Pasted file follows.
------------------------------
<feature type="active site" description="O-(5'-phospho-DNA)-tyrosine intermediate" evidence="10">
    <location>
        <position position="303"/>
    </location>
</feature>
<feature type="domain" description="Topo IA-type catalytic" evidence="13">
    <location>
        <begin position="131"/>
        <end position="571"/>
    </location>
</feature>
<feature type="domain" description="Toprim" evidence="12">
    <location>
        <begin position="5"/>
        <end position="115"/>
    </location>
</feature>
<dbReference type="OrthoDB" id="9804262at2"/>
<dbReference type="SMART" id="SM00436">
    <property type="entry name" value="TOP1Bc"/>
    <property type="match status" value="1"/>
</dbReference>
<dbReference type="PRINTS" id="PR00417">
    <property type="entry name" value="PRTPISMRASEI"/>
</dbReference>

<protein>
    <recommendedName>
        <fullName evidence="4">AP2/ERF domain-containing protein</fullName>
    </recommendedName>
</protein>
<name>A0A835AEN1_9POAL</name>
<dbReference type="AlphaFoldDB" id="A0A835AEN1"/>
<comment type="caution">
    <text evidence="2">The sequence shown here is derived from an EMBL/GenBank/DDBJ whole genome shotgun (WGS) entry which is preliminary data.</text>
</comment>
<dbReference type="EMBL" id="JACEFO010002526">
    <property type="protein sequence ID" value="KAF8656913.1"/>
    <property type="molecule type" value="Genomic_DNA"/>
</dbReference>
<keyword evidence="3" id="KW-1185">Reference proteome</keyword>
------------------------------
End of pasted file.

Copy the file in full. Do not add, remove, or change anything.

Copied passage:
<feature type="active site" description="O-(5'-phospho-DNA)-tyrosine intermediate" evidence="10">
    <location>
        <position position="303"/>
    </location>
</feature>
<feature type="domain" description="Topo IA-type catalytic" evidence="13">
    <location>
        <begin position="131"/>
        <end position="571"/>
    </location>
</feature>
<feature type="domain" description="Toprim" evidence="12">
    <location>
        <begin position="5"/>
        <end position="115"/>
    </location>
</feature>
<dbReference type="OrthoDB" id="9804262at2"/>
<dbReference type="SMART" id="SM00436">
    <property type="entry name" value="TOP1Bc"/>
    <property type="match status" value="1"/>
</dbReference>
<dbReference type="PRINTS" id="PR00417">
    <property type="entry name" value="PRTPISMRASEI"/>
</dbReference>

<protein>
    <recommendedName>
        <fullName evidence="4">AP2/ERF domain-containing protein</fullName>
    </recommendedName>
</protein>
<name>A0A835AEN1_9POAL</name>
<dbReference type="AlphaFoldDB" id="A0A835AEN1"/>
<comment type="caution">
    <text evidence="2">The sequence shown here is derived from an EMBL/GenBank/DDBJ whole genome shotgun (WGS) entry which is preliminary data.</text>
</comment>
<dbReference type="EMBL" id="JACEFO010002526">
    <property type="protein sequence ID" value="KAF8656913.1"/>
    <property type="molecule type" value="Genomic_DNA"/>
</dbReference>
<keyword evidence="3" id="KW-1185">Reference proteome</keyword>